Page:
Hiddink's reign began indifferently with home draws against Croatia and Israel, and a less than convincing 2-0 home win against Estonia, although his supporters point out that he turned that game in Russia's favour with two astute substitutions. It was in the fourth game, away to Macedonia, though, that Hiddink enjoyed his breakthrough. He picked a 3-4-1-2 formation but, rather than packing the midfield with defensive players, he crammed in three wingers and two playmakers. Vindication came with a 2-0 win, made all the sweeter because the first goal was scored by Vladimir Bystrov, the young Spartak winger he had promoted.

The 3-4-1-2 has since become Russia's default formation although, like all Hiddink teams, they make a virtue of their flexibility. "There could be three, four or even two defenders," Hiddink said, "but, in fact, the main thing is not in the numbers, but in the way the team defends, attacks, how the transition from defence to attack is organised and vice versa. It is the way the players interact with each other."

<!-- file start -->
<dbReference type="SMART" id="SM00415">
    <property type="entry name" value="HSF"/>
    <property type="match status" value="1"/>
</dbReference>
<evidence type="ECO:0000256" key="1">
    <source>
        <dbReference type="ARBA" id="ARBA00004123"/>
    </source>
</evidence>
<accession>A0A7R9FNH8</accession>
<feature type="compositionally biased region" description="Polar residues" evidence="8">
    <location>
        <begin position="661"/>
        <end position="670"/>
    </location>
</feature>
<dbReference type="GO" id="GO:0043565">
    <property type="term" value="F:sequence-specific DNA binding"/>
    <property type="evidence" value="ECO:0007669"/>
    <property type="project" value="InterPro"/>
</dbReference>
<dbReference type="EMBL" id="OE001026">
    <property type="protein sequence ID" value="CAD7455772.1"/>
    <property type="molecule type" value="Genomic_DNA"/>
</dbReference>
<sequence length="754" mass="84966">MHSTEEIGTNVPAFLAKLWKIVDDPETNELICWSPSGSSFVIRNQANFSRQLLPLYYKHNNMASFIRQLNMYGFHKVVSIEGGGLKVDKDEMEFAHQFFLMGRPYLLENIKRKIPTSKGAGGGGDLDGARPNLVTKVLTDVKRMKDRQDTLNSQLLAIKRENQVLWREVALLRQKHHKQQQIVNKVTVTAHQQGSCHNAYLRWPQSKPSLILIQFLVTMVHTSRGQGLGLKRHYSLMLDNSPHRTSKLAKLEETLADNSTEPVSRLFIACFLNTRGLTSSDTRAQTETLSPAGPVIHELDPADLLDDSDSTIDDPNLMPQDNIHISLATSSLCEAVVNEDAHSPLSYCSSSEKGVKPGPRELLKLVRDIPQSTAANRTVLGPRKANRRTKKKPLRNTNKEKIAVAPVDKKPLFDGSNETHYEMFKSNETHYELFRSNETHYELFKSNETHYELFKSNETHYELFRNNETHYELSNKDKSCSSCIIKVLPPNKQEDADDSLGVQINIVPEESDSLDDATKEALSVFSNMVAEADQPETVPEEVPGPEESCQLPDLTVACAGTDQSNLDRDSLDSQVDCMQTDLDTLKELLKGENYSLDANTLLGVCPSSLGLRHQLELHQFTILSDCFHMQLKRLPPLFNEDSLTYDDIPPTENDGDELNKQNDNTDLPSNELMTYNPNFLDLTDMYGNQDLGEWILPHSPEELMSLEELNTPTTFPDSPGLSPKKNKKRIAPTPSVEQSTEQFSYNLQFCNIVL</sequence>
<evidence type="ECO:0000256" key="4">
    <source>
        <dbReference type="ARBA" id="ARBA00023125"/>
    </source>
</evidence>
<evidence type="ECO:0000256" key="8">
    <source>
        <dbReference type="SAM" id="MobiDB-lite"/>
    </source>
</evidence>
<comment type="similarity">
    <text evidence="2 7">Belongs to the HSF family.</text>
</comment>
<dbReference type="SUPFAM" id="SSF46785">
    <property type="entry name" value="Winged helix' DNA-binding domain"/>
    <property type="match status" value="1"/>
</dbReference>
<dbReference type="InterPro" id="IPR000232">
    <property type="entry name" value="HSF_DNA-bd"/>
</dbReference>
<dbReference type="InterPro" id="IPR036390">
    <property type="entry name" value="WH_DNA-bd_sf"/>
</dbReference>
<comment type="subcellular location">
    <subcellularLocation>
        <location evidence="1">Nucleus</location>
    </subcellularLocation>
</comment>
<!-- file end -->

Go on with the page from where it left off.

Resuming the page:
Russia's new-found belief was evident on Saturday. Leading 1-0, they had missed chance after chance when, with 20 minutes left, they conceded a penalty as Goran Maznov was tripped by the goalkeeper Vladimir Gabulov, who was sent off. Past Russian sides would have faded, but Vyacheslav Malafeev came off the bench to save Igor Mitreski's penalty, and with 10 men they went on to score twice more on the break.

Russian tourists may not yet be following the Korean tourist route to the Guuseum, but there is no doubting the affection in which fans now hold him. Even rumours that his salary might be more than the £2m a year it was initially reported to be are greeted with no more than a shrug. With turbulent spirits rehabilitated, and five wins and three draws from eight qualifiers, Hiddink has brought an unfamiliar sense of well-being to Russian football.

Russia's record under Hiddink